Growing up my dad taught me that hitting a woman and abuse of any kind is wrong – physical, verbal, emotional or otherwise. Abuse deteriorates the foundation of what makes marriages and strong relationships survive the test of time. Marriage in its most basic form is about trust, honor, love, respect, and oneness. While we should be outraged at the video and actions of Ray Rice, we need to add another piece to the conversation in helping these families build strong and healthy relationships.
Journey for Life has worked with NFL couples on various NFL teams for over five years, through relationship counseling, mentoring, and enrichment talks. We have had the privilege of meeting couples who truly care for their spouses and work hard at oneness and unity in the relationship. Despite all their good intentions, we have noticed a common struggle: most players grapple with the problem of how to leave “work mode” on the field before they enter the “real world”.
At work, players are encouraged to be violent, to hit hard, and to see their opponents as an enemy to run down by any means necessary. For many of these players, the reality of not knowing how to switch off “work mode” creates mayhem when they reenter the “real world”—which tells them to be civilized—the antithesis of what they are paid to do.
The majority of sports fans look past this glaring reality. In a NY Times article entitled, “Numb to Violence? Fans, Maybe, but Not Players” by sports writer William C. Rhoden (http://nyti.ms/1evJnAs), Rhoden writes, “the ambivalence comes from outside the game: from the casual observers, disgusted yet fascinated by the weekly exhibitions of sanctioned violence in a supposedly civilized culture, and the rabid fans who love their teams and crave the mayhem.” We celebrate the game despite its effects on the husbands and the fathers that play it.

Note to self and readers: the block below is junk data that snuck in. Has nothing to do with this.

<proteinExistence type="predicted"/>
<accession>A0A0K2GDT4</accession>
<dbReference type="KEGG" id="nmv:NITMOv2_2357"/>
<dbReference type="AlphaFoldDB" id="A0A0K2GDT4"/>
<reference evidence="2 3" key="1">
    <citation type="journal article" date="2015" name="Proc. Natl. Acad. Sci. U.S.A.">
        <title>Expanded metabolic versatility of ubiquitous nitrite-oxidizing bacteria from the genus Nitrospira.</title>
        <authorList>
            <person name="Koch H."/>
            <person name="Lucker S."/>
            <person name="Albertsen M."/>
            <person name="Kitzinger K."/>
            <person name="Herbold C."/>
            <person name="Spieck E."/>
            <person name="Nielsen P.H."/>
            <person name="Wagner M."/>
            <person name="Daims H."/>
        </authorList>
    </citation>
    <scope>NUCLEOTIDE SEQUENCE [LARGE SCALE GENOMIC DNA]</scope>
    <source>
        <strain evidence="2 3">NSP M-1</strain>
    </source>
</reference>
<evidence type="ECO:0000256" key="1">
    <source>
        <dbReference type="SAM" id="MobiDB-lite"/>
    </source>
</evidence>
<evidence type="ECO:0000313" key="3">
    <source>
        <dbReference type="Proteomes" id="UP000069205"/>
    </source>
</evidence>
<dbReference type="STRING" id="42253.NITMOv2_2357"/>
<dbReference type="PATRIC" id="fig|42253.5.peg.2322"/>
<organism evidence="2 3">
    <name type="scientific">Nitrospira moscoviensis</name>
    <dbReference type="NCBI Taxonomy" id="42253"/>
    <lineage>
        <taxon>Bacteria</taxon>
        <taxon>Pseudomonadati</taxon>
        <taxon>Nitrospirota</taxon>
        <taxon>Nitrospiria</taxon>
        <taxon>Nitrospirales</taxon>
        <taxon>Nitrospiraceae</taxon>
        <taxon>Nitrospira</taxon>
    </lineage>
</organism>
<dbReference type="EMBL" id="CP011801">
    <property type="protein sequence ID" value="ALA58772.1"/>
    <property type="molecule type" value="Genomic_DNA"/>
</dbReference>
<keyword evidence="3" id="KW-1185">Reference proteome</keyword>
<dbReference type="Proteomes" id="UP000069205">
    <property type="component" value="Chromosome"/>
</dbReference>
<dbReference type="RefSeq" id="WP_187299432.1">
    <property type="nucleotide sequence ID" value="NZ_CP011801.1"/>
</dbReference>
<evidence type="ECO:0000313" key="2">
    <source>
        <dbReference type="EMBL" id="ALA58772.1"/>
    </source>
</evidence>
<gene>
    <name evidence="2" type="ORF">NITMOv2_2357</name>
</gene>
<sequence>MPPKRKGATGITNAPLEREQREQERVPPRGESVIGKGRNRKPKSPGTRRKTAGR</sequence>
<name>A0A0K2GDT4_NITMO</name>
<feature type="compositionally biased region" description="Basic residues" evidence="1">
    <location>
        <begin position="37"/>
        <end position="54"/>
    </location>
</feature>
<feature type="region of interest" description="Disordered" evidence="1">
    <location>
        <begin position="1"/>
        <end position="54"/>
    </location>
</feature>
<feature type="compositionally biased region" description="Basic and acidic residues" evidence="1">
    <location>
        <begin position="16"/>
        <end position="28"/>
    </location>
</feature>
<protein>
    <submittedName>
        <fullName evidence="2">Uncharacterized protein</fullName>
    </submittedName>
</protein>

NFL teams that commission their player development departments and chaplains to become more proactive instead of reactive in providing practical marital and family support will make a huge difference in cases like Ray Rice and the now growing list of other suspected NFL players. Here are a few ways Journey for Life has partnered with several teams, organizations and churches to become more proactive in building strong marriages and relationships.
Premarital/relationship counseling. Many young NFL players value their anonymity and privacy, and therefore are not inclined to invest in premarital/relationship counseling, as it necessitates sharing the details of their relationship to an outsider. Contrary to this perception, premarital/relationship counseling enables couples to work through their personal problems and tensions to prepare for marriage. We highly recommend that every couple participate in premarital/relationship counseling to help uncover potential weakness, red flags, and major issues that most couples cannot identify themselves. Especially couples, whose profession seems to challenge marital success and longevity, as evidenced by an article in the New York Times suggesting 60% to 80% of NFL marriages end in divorce. (http://nyti.ms/1qMiEK2)